Interferometer delay & line light spreading

In summary, optical interferometers use collimated light from farther telescopes that is sent down the delay line and then into a beam combiner. However, the articles only show light entering along the axis, not at a small angle. The light may spread out over the 100m long delay line, but this is accounted for with extra lenses and mirrors. Lord Rayleigh's investigation of diffraction dictates that a large primary mirror is required for a long focal length. This means that the beam coming out of the telescope may be wider than expected, but it is still able to be reflected perpendicular to the output.
  • #1
In every article that I've read about optical interferometers they explain that collimated light from farther the telescope is sent down the delay line, and then into a beam combiner with other beam. Like in the photo below

41586_1998_Article_BF26172_Fig1_HTML.png

But they all only show light that enters the telescope along the axis. Not the light that would enter with some small angle, let's say from other star in the view. So what is happening in the delay line? The light must be spreading out. You can see my exaggerated situation below, with large angles.

beams.png


You can see that the light from small angle will go out the eyepiece on some angle, and after some length it would go past the, let's say some mirror that somewhere far to the right. I understand that we are using interferometer because what we want to see is separated by very very small angle, but still... Keck telescope delay line is around 100m long, I would imagine light would spread out over that distance.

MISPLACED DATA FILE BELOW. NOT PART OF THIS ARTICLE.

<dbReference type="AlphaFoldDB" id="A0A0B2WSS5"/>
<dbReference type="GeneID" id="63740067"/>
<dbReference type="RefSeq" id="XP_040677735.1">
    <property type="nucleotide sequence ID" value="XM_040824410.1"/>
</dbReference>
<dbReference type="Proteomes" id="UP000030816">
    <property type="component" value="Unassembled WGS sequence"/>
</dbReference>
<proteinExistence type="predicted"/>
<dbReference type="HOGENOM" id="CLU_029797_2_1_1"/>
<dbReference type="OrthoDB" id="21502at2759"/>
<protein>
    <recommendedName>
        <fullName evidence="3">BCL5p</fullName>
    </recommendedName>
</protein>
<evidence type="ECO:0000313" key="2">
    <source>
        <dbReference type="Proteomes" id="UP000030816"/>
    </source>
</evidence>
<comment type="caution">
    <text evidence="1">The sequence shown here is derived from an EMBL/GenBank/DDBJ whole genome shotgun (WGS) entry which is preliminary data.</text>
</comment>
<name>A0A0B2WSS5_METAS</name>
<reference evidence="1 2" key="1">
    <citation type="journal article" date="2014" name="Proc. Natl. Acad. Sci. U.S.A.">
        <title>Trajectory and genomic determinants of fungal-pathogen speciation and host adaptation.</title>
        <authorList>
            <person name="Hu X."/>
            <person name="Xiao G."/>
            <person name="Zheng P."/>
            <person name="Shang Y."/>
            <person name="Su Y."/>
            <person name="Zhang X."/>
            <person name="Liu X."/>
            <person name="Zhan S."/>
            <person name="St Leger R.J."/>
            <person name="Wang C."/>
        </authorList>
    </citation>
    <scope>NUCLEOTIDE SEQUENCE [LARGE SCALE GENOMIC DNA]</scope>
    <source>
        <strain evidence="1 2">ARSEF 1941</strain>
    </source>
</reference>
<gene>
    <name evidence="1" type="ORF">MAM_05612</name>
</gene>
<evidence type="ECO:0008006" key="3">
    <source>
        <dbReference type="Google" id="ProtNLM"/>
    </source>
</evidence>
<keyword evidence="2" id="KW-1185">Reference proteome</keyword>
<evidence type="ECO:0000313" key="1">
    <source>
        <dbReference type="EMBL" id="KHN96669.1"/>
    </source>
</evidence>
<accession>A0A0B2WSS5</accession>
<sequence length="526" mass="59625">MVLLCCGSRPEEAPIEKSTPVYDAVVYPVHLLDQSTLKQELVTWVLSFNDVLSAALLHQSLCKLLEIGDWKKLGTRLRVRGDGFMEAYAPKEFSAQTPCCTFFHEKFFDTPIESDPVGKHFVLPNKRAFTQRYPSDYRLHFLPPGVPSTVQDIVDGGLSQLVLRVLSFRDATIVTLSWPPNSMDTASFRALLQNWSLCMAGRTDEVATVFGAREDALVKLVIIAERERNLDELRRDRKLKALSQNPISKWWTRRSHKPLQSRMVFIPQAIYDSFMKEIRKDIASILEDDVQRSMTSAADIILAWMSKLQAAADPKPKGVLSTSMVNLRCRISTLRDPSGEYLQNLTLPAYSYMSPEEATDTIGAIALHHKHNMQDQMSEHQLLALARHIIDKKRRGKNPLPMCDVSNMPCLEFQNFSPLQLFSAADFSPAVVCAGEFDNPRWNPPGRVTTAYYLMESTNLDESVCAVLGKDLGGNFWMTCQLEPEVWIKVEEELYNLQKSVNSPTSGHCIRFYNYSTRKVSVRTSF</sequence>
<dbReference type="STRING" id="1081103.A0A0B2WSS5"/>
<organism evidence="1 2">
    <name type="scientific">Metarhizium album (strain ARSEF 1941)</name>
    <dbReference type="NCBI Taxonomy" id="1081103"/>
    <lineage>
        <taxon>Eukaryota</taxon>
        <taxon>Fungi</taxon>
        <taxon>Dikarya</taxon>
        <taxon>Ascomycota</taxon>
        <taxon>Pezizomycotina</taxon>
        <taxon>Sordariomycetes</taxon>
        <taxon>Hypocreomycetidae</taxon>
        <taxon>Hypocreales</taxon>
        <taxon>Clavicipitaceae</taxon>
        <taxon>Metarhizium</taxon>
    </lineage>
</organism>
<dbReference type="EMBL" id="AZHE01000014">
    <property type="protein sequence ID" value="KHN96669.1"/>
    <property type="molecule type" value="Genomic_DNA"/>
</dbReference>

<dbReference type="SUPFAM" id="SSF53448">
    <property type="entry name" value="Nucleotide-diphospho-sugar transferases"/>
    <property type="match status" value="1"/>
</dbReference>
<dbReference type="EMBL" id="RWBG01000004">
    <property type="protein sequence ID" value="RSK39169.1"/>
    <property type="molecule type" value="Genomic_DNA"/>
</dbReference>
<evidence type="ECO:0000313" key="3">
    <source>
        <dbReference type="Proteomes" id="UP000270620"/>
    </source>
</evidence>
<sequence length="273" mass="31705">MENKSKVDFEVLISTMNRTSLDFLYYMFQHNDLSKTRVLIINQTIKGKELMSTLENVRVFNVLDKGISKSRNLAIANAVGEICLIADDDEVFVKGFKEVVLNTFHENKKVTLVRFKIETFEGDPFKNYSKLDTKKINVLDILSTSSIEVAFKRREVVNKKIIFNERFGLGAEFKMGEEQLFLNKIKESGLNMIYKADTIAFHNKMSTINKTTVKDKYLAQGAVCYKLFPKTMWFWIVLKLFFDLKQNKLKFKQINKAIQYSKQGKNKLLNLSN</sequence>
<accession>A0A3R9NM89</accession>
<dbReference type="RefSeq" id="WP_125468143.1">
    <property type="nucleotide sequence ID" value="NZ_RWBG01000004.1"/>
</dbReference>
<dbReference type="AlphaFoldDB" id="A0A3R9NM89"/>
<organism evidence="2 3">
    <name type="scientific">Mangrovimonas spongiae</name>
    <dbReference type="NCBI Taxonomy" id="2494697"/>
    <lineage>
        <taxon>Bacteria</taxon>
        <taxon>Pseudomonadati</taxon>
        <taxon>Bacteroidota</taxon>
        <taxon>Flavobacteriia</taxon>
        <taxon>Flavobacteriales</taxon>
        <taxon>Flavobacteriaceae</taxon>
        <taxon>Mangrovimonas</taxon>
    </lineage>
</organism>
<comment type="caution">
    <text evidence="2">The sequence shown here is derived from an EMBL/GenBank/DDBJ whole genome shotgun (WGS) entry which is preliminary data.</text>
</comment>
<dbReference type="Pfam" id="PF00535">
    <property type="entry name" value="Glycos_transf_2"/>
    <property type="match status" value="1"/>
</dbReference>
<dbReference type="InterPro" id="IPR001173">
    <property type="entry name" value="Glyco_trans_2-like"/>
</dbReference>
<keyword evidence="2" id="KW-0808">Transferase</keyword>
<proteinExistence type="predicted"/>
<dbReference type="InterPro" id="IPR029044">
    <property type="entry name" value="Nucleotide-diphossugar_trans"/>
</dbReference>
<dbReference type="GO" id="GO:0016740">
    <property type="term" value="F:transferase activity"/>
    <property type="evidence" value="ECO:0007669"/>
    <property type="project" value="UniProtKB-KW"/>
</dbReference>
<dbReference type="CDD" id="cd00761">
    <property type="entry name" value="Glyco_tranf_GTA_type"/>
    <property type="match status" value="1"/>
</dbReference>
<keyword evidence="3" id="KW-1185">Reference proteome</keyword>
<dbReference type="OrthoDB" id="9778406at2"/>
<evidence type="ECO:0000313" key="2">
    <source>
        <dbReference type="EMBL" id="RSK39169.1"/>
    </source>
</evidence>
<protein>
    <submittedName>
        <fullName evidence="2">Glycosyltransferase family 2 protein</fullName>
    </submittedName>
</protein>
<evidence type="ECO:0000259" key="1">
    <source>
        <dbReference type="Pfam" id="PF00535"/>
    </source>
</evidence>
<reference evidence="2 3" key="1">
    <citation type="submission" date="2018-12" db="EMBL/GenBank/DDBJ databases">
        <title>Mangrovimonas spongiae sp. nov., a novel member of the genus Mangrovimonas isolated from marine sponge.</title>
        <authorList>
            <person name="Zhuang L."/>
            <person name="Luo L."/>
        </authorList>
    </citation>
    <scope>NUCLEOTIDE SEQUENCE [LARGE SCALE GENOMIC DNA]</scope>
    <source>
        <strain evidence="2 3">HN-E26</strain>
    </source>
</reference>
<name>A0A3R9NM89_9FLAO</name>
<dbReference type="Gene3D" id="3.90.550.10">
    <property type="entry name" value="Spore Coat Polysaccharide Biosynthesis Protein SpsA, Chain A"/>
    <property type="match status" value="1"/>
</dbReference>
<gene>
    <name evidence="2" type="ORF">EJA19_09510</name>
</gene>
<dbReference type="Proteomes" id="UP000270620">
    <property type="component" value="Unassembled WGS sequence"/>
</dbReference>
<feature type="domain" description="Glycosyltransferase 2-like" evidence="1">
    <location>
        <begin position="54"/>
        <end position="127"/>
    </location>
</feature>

Do they have to take care of this by using extra lenses and mirrors, or am I overthinking and light would not spread out that far?
 
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  • #2
Each telescope has a very long focal length, and the delay line is used as part of that. So the operation of the telescope is basically unaltered by the delay line. Of course, there is a maximum focal length that can be used, due to diffraction, as investigated by Lord Rayleigh. So a large primary mirror is required.
 
  • #3
Then the beam coming out of telescope should be pretty wide? I mean, right at that mirror that reflects light perpendicular (in my first diagram)
 

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